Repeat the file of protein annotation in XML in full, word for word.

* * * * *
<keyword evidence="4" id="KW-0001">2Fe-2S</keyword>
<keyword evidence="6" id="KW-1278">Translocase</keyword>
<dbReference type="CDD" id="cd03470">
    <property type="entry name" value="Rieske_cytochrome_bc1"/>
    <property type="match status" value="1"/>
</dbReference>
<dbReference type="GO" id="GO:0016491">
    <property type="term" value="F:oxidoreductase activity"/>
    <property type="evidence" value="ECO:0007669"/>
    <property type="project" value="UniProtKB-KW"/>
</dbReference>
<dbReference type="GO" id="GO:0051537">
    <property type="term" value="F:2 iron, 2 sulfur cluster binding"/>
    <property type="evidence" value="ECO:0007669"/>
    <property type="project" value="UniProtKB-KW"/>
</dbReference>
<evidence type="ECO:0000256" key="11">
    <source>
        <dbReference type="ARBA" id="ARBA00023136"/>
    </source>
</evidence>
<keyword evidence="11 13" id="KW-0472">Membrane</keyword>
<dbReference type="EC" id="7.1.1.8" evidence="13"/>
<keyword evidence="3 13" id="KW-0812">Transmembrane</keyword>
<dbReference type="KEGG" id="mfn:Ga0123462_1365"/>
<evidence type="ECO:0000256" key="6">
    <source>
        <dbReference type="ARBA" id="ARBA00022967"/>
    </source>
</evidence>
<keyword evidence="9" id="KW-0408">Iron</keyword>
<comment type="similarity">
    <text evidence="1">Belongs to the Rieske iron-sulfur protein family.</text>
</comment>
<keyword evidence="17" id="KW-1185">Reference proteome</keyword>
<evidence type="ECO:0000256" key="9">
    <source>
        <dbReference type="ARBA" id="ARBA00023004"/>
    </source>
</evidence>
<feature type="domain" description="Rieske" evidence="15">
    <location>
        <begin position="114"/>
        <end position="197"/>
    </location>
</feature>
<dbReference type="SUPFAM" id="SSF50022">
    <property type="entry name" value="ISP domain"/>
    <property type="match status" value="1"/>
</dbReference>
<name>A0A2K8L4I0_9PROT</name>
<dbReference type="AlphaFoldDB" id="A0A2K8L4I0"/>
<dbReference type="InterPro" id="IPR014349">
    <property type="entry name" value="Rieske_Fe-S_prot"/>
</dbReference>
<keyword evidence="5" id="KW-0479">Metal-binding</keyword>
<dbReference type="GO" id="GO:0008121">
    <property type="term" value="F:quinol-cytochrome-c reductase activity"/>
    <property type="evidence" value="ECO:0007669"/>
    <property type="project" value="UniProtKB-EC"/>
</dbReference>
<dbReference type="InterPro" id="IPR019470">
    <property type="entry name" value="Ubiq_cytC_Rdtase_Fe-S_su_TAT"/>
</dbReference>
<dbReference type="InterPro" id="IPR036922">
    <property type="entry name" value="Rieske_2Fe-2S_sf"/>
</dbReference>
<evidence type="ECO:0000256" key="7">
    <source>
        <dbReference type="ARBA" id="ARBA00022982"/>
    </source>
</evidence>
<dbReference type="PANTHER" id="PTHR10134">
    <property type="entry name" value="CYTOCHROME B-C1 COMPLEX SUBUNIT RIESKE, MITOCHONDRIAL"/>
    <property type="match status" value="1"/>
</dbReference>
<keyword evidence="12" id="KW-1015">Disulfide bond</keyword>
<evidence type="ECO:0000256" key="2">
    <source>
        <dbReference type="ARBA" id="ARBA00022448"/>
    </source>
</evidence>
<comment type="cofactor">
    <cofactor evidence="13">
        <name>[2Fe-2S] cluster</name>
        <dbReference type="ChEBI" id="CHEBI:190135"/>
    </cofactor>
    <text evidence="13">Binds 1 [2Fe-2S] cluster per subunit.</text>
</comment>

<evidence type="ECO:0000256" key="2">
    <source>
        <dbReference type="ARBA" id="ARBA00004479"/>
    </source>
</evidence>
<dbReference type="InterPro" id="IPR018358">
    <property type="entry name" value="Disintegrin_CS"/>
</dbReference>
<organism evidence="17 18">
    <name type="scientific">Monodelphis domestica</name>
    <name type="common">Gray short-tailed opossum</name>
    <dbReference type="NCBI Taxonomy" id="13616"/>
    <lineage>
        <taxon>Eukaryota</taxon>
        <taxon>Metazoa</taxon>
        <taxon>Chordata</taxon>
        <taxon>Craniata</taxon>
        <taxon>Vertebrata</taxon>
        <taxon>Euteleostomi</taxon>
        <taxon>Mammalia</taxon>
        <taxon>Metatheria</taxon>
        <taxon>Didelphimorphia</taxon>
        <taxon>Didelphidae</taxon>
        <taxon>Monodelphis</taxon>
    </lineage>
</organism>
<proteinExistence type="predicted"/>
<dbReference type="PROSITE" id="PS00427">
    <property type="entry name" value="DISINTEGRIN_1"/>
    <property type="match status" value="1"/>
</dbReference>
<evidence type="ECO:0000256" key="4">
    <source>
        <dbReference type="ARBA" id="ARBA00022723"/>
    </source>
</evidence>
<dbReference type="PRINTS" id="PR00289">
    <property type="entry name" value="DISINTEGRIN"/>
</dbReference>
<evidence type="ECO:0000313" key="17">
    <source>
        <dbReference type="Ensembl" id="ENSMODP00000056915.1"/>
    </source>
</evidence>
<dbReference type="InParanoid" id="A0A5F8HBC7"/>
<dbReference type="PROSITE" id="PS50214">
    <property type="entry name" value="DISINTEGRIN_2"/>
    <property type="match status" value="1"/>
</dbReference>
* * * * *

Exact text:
<keyword evidence="4" id="KW-0001">2Fe-2S</keyword>
<keyword evidence="6" id="KW-1278">Translocase</keyword>
<dbReference type="CDD" id="cd03470">
    <property type="entry name" value="Rieske_cytochrome_bc1"/>
    <property type="match status" value="1"/>
</dbReference>
<dbReference type="GO" id="GO:0016491">
    <property type="term" value="F:oxidoreductase activity"/>
    <property type="evidence" value="ECO:0007669"/>
    <property type="project" value="UniProtKB-KW"/>
</dbReference>
<dbReference type="GO" id="GO:0051537">
    <property type="term" value="F:2 iron, 2 sulfur cluster binding"/>
    <property type="evidence" value="ECO:0007669"/>
    <property type="project" value="UniProtKB-KW"/>
</dbReference>
<evidence type="ECO:0000256" key="11">
    <source>
        <dbReference type="ARBA" id="ARBA00023136"/>
    </source>
</evidence>
<keyword evidence="11 13" id="KW-0472">Membrane</keyword>
<dbReference type="EC" id="7.1.1.8" evidence="13"/>
<keyword evidence="3 13" id="KW-0812">Transmembrane</keyword>
<dbReference type="KEGG" id="mfn:Ga0123462_1365"/>
<evidence type="ECO:0000256" key="6">
    <source>
        <dbReference type="ARBA" id="ARBA00022967"/>
    </source>
</evidence>
<keyword evidence="9" id="KW-0408">Iron</keyword>
<comment type="similarity">
    <text evidence="1">Belongs to the Rieske iron-sulfur protein family.</text>
</comment>
<keyword evidence="17" id="KW-1185">Reference proteome</keyword>
<evidence type="ECO:0000256" key="9">
    <source>
        <dbReference type="ARBA" id="ARBA00023004"/>
    </source>
</evidence>
<feature type="domain" description="Rieske" evidence="15">
    <location>
        <begin position="114"/>
        <end position="197"/>
    </location>
</feature>
<dbReference type="SUPFAM" id="SSF50022">
    <property type="entry name" value="ISP domain"/>
    <property type="match status" value="1"/>
</dbReference>
<name>A0A2K8L4I0_9PROT</name>
<dbReference type="AlphaFoldDB" id="A0A2K8L4I0"/>
<dbReference type="InterPro" id="IPR014349">
    <property type="entry name" value="Rieske_Fe-S_prot"/>
</dbReference>
<keyword evidence="5" id="KW-0479">Metal-binding</keyword>
<dbReference type="GO" id="GO:0008121">
    <property type="term" value="F:quinol-cytochrome-c reductase activity"/>
    <property type="evidence" value="ECO:0007669"/>
    <property type="project" value="UniProtKB-EC"/>
</dbReference>
<dbReference type="InterPro" id="IPR019470">
    <property type="entry name" value="Ubiq_cytC_Rdtase_Fe-S_su_TAT"/>
</dbReference>
<dbReference type="InterPro" id="IPR036922">
    <property type="entry name" value="Rieske_2Fe-2S_sf"/>
</dbReference>
<evidence type="ECO:0000256" key="7">
    <source>
        <dbReference type="ARBA" id="ARBA00022982"/>
    </source>
</evidence>
<dbReference type="PANTHER" id="PTHR10134">
    <property type="entry name" value="CYTOCHROME B-C1 COMPLEX SUBUNIT RIESKE, MITOCHONDRIAL"/>
    <property type="match status" value="1"/>
</dbReference>
<keyword evidence="12" id="KW-1015">Disulfide bond</keyword>
<evidence type="ECO:0000256" key="2">
    <source>
        <dbReference type="ARBA" id="ARBA00022448"/>
    </source>
</evidence>
<comment type="cofactor">
    <cofactor evidence="13">
        <name>[2Fe-2S] cluster</name>
        <dbReference type="ChEBI" id="CHEBI:190135"/>
    </cofactor>
    <text evidence="13">Binds 1 [2Fe-2S] cluster per subunit.</text>
</comment>

<evidence type="ECO:0000256" key="2">
    <source>
        <dbReference type="ARBA" id="ARBA00004479"/>
    </source>
</evidence>
<dbReference type="InterPro" id="IPR018358">
    <property type="entry name" value="Disintegrin_CS"/>
</dbReference>
<organism evidence="17 18">
    <name type="scientific">Monodelphis domestica</name>
    <name type="common">Gray short-tailed opossum</name>
    <dbReference type="NCBI Taxonomy" id="13616"/>
    <lineage>
        <taxon>Eukaryota</taxon>
        <taxon>Metazoa</taxon>
        <taxon>Chordata</taxon>
        <taxon>Craniata</taxon>
        <taxon>Vertebrata</taxon>
        <taxon>Euteleostomi</taxon>
        <taxon>Mammalia</taxon>
        <taxon>Metatheria</taxon>
        <taxon>Didelphimorphia</taxon>
        <taxon>Didelphidae</taxon>
        <taxon>Monodelphis</taxon>
    </lineage>
</organism>
<proteinExistence type="predicted"/>
<dbReference type="PROSITE" id="PS00427">
    <property type="entry name" value="DISINTEGRIN_1"/>
    <property type="match status" value="1"/>
</dbReference>
<evidence type="ECO:0000256" key="4">
    <source>
        <dbReference type="ARBA" id="ARBA00022723"/>
    </source>
</evidence>
<dbReference type="PRINTS" id="PR00289">
    <property type="entry name" value="DISINTEGRIN"/>
</dbReference>
<evidence type="ECO:0000313" key="17">
    <source>
        <dbReference type="Ensembl" id="ENSMODP00000056915.1"/>
    </source>
</evidence>
<dbReference type="InParanoid" id="A0A5F8HBC7"/>
<dbReference type="PROSITE" id="PS50214">
    <property type="entry name" value="DISINTEGRIN_2"/>
    <property type="match status" value="1"/>
</dbReference>